Conversely, how many men of affluence are going to spend the requisite number of hours being fitted for a suit in London? Drive out to Long Island or meet with Mr. Kabbaz on multiple occasions for shirts?
There seems to be a general misconception on this forum regarding this particular subject. Perhaps that derives from the fact that the majority of the posts demonstrating this lack of understanding are written by those who are not (yet) men of affluence. A looooong time ago, many on this forum took umbrage at my statement that, prior to taking a new client, an interview between that client and I is an integral part of the process without which I do not begin. This is exactly
why. The entering of a hopefully-forever relationship between maker and client is one which requires compatibility between the two and agreement upon common goals. In the case of Kabbaz shirts, to suffer myself as an example, perhaps the potential client is seeking the bright, loosely unfit, somewhat foppish look of a Flusser creation or the dreadfully soft, bloussant appearance of a "neapolitan" styled shirt. Could I do that? Yes. Would I be the best at it? Possibly, but I doubt it. Would it be my preference - and, hence, would my love of my craft be as evident in the final creation? No, not to the degree I demand. And that interview would terminate in my suggestion that the client seek a more like-minded maker. The other side of the coin would be a client who is in complete accord with one of the many styles of shirt I love to make. (No, don't ask - it is only for purposes of illustration that I have above listed two styles which I do not consider my strongest virtues.) When this occurs, which is the majority of the time, your theory (how many men of affluence are going to spend the requisite number of hours being fitted?)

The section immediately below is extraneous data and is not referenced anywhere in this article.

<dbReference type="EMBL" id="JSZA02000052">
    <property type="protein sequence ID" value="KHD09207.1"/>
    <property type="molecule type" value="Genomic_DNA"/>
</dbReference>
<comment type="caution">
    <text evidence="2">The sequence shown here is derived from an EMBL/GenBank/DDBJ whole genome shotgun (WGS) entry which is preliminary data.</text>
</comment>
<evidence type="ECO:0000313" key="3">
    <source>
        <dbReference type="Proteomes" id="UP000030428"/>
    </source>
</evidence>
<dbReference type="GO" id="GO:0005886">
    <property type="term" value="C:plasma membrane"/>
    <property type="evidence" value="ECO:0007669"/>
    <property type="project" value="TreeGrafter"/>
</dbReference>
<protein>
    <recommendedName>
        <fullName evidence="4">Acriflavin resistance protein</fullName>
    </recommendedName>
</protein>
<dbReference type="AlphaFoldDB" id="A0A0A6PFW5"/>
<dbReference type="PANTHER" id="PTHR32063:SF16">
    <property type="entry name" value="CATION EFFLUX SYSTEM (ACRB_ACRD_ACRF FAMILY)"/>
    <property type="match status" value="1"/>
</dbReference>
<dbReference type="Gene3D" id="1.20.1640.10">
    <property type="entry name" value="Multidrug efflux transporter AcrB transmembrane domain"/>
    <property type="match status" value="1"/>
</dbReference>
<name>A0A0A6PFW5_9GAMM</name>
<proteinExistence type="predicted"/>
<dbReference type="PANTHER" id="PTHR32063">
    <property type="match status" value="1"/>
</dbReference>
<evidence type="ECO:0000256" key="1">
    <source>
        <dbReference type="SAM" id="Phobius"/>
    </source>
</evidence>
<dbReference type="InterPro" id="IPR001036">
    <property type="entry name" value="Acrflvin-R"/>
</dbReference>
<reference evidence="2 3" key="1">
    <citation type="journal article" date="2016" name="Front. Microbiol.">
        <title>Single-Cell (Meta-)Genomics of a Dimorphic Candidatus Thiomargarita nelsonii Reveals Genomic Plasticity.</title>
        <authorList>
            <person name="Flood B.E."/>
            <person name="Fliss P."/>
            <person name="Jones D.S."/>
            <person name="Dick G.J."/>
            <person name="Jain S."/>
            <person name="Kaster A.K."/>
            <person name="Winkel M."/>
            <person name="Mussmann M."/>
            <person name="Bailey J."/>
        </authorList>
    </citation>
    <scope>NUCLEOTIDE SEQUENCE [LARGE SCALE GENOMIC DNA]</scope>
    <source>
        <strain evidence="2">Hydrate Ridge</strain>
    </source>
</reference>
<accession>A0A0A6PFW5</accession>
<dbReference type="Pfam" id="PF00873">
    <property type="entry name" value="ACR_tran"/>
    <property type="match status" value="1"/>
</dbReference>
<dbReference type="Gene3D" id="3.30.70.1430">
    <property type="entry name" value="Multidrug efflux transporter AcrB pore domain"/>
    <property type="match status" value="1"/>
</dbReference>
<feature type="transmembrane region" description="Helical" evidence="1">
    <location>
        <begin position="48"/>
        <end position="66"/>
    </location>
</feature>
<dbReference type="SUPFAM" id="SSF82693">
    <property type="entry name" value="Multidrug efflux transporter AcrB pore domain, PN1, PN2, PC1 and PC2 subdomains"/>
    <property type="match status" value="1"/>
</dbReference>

is probably the least significant consideration of all. For men truly of affluence, when, where, and how often lie within their purview to mandate for hundreds ... or thousands ... or even hundreds of thousands of people across the globe. When and where they have to be ... and who besides themselves needs alter their schedules ... to accomplish their goals are usually nothing more than a note left for the secretary. "Book me at the Regency on Wednesday" or "Send Kabbaz a check for his plane tickets" have less significance than something really important, like whether to have a bagel or a croissant for breakfast. To put this in the context of this discussion (Surely, there is a minority of buyers who possess the financial means and interest for supporting a market)
, this statement is true. However, for truly niche creators such as myself and Vass, this minority comprises our majority. It is this majority to whom we cater, it is this majority upon whom our business plans are modeled, and Andrew's slow, patient attempts to convey this message are emminently on target. As a closing example, the client I met for a fitting in New York two Wednesdays ago was, at my suggestion, in Budapest to meet Laszlo Vass for a fitting Monday past (and with a friend who trotted along for the trip and a pair of bespokes), back in New York for me Wednesday past, and will be there again this coming Wednesday. In between, other important things were on the agenda, like golf in Ireland, skiing in Vail, and a few requisite board meetings in various of the afforementioned countries. Copyright Â© 2004 Alexander S. Kabbaz w/t "Shirtmaker" . All rights reserved.